Griffin v. Com.

Annotate this Case

576 S.W.2d 514 (1978)

Kenneth Lee GRIFFIN, Appellant, v. COMMONWEALTH of Kentucky, Appellee.

Supreme Court of Kentucky.

September 19, 1978.

Rehearing Denied October 31, 1978.

Jack E. Farley, Public Advocate, Larry H. Marshall, Asst. Public Advocate, Frankfort, for appellant.

Robert F. Stephens, Atty. Gen., Mark F. Armstrong, Asst. Atty. Gen., Frankfort, for appellee.


By judgment of the Warren Circuit Court the appellant was found guilty of first-degree sodomy (KRS 510.070(1)(a)) and kidnapping (KRS 509.040(1)(b), (c)). He was committed to the custody of the Bureau of Corrections to serve a sentence of 20 years *515 for the former offense and 20 years and one day on the latter. The sentences were ordered to run consecutively. This appeal is from the kidnapping conviction only. The appellant argues three grounds for reversal.

The appellant admits anal intercourse with the complaining witness; however, he contends that it was by consent and at the solicitation of the Commonwealth's witness Robert Lyon. His evidence tending to support his defense contradicted that of the Commonwealth. The jury was entitled to reject the testimony offered by the appellant and to accept that offered by the Commonwealth, or to reject that offered by the Commonwealth and accept that offered by the appellant. It chose to believe the Commonwealth's witnesses. A statement of the Commonwealth's evidence is necessary to demonstrate the fallacy of the appellant's alleged errors.

On Saturday, June 25, 1977, at 9:00 p. m., Robert Lyon, 17 years of age, reported to work at the Park City Daily News, a local Bowling Green, Kentucky, newspaper. At about 2:00 a. m. Lyon left his job on a coffee break, ostensibly for the purpose of getting something to eat and to look for a friend. He was unable to locate his friend, and while driving back to work he was stopped by what he thought were two men and a woman. One of the men pulled Lyon out of the car and drove it to a house known as 513 Kentucky Street, Bowling Green, Kentucky, about one-half block away. The appellant and one of the other persons held Lyon and forced him to go with them into the house where the car had been driven. The appellant was dressed as a woman and Lyon was of the opinion that he was in truth and in fact a woman. Once Lyon was inside the house, the two men left the premises and left Lyon alone with the appellant. The appellant then announced that he had a 38-caliber handgun in his purse. He removed Lyon's clothing and threw him face down on a couch. He then rubbed Lyon's rectum with vaseline and committed anal intercourse. The appellant continued this conduct for about one and one-half hours. In an effort to change positions, the appellant momentarily released Lyon, who jumped up, grabbed a bottle and hit the appellant on the head. While the appellant was suffering from the blow to his head, Lyon hurriedly made his escape through a window, but without clothing other than one sock. He grabbed a towel from his automobile as he ran by in his escape and ran back to the place of his employment, where he secured assistance.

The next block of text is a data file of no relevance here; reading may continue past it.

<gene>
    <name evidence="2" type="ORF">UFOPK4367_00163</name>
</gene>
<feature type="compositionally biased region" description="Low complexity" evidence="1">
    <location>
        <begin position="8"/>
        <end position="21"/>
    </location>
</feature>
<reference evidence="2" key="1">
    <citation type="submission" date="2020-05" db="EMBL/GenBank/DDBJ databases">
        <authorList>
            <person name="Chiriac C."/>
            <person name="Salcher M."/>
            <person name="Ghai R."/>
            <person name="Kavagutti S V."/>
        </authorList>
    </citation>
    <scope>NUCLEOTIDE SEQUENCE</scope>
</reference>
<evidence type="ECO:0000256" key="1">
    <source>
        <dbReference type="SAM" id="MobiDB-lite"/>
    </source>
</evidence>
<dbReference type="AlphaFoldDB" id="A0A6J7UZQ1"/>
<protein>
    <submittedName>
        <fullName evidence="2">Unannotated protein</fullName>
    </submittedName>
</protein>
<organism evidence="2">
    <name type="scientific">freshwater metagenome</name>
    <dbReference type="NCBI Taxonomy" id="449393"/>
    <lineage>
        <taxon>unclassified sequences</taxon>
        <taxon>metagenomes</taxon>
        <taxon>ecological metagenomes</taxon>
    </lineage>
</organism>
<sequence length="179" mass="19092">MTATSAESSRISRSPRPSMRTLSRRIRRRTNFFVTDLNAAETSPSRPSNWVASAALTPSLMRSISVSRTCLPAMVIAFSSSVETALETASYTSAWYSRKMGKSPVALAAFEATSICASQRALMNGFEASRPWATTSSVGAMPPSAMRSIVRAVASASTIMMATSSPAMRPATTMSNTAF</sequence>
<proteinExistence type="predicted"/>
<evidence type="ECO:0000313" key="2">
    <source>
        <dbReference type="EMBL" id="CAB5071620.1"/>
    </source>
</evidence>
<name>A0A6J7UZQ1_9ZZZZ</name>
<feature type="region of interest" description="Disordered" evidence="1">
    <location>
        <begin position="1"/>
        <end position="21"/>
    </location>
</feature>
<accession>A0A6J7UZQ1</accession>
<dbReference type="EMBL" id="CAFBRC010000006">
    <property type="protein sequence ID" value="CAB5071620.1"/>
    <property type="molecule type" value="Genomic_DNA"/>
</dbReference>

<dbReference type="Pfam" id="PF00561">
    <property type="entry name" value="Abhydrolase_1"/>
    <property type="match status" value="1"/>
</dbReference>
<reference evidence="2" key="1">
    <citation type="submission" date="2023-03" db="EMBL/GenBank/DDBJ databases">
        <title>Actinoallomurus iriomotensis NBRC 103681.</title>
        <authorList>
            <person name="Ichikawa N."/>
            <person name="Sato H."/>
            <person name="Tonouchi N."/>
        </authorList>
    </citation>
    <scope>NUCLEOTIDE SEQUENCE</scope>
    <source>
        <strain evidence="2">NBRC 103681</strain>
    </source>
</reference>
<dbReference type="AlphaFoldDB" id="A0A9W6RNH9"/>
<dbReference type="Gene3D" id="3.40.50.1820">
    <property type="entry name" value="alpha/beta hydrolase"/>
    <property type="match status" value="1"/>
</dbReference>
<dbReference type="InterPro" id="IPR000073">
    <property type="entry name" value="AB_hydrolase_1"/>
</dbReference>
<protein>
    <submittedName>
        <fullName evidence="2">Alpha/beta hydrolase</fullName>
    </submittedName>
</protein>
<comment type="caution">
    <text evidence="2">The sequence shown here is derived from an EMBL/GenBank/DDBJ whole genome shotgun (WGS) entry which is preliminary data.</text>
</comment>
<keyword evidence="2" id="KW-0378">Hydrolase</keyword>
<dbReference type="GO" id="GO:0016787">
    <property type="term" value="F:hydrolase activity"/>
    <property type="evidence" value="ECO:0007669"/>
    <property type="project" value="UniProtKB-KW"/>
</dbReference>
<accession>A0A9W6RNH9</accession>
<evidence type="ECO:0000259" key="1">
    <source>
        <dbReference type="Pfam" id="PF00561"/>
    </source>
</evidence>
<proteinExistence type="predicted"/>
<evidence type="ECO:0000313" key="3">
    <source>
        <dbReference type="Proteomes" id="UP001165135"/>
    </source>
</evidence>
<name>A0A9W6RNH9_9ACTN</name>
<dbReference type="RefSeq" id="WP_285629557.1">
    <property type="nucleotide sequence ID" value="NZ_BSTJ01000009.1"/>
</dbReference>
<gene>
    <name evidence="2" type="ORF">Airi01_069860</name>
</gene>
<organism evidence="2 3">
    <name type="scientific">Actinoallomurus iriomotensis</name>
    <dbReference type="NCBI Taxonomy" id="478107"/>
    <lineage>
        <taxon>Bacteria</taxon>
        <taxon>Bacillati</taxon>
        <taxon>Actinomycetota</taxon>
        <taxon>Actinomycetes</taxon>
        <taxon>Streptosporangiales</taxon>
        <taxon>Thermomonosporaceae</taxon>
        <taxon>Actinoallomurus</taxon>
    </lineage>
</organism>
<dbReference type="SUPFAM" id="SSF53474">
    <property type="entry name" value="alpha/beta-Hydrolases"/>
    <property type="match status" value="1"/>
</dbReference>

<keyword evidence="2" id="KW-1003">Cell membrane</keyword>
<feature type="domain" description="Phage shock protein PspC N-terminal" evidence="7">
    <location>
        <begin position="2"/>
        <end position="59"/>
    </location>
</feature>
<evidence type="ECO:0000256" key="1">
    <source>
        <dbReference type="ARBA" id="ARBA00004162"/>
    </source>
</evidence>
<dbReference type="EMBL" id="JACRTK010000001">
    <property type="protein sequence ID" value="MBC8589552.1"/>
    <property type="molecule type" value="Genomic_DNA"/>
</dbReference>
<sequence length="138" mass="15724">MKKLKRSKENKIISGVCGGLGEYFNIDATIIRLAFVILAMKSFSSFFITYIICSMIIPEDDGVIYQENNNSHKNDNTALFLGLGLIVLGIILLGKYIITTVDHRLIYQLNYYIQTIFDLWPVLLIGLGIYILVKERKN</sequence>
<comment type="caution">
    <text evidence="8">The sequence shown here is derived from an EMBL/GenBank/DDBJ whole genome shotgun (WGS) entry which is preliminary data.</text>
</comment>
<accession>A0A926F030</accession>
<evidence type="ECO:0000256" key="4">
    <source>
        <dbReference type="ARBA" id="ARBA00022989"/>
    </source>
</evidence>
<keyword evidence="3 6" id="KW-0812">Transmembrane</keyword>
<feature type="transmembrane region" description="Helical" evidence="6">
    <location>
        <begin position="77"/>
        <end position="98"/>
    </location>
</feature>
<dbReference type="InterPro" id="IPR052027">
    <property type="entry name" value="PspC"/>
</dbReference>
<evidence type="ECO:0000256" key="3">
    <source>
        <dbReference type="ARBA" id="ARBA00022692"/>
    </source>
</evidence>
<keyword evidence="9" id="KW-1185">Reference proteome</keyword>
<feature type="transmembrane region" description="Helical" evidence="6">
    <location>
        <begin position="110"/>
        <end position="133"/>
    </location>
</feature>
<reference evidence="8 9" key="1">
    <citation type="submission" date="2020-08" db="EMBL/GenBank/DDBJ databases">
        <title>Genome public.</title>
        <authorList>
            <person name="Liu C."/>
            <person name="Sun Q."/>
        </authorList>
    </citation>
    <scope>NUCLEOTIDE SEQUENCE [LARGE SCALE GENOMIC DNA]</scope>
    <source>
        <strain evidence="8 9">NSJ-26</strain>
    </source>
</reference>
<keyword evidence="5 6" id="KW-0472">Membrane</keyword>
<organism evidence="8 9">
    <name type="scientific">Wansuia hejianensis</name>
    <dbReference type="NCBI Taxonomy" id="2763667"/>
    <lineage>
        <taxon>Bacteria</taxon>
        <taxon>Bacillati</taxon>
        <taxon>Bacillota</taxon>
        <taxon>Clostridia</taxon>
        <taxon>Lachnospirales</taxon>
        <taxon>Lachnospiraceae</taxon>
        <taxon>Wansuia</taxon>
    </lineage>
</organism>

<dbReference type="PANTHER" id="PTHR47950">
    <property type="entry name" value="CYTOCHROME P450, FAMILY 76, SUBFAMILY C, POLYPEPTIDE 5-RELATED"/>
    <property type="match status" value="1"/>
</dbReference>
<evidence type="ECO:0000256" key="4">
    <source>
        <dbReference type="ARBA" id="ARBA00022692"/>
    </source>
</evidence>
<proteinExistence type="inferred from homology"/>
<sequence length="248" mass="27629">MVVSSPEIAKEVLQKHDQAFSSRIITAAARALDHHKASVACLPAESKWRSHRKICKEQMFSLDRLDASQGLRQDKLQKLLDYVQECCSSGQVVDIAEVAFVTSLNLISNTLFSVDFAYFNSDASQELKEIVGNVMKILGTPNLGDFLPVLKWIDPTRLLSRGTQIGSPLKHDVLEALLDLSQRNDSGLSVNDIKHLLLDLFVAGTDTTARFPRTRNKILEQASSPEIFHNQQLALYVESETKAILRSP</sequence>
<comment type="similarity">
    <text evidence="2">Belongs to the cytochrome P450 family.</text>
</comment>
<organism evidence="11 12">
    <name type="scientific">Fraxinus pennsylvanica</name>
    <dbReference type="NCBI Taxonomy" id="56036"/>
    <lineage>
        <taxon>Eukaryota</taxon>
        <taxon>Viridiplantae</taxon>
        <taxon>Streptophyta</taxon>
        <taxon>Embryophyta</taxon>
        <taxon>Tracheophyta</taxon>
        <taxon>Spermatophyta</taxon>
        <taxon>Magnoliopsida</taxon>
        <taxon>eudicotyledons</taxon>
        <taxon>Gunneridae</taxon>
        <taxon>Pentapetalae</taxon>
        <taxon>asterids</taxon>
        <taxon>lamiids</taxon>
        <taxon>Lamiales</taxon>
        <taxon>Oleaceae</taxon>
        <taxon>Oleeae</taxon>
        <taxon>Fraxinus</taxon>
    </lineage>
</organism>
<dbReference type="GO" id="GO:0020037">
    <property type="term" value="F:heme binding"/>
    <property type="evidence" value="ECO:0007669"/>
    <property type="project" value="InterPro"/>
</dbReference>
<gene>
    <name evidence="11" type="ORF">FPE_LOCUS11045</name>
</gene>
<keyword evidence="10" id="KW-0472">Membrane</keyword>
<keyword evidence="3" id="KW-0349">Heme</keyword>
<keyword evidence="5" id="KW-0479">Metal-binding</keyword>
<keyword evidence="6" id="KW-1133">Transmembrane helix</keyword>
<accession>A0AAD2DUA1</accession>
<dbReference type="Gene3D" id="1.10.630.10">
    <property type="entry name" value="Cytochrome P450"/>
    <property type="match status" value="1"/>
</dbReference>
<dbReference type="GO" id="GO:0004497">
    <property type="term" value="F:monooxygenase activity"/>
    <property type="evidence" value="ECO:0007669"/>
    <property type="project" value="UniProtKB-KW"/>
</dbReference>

As to the charge and conviction of kidnapping, we need to reflect on the definition of the crime (KRS 509.040) and the exemption provision of KRS 509.050. KRS 509.040, the kidnapping statue provides:

"(1) A person is guilty of kidnapping when he unlawfully restrains another person and when his intent is: (a) To hold him for ransom or reward; or (b) To accomplish or to advance the commission of a felony; or (c) To inflict bodily injury or to terrorize the victim or another; or (d) To interfere with the performance of a governmental or political function; or (e) To use him as a shield or hostage. (2) Kidnapping is a capital offense unless the defendant voluntarily releases the victim alive, substantially unharmed, and in a safe place prior to trial, in which case it is a Class B felony."

KRS 509.050, the exemption statute, provides:

"A person may not be convicted of unlawful imprisonment in the first degree, unlawful imprisonment in the second degree, or kidnapping when his criminal purpose is the commission of an offense defined outside this chapter and his interference with the victim's liberty occurs immediately with and incidental to the commission of that offense, unless the interference exceeds that which is ordinarily incident to commission of the offense which is the objective of his criminal purpose. The exemption provided by this section is not applicable to a charge of kidnapping that arises from an interference with another's liberty that occurs *516 incidental to the commission of a criminal escape."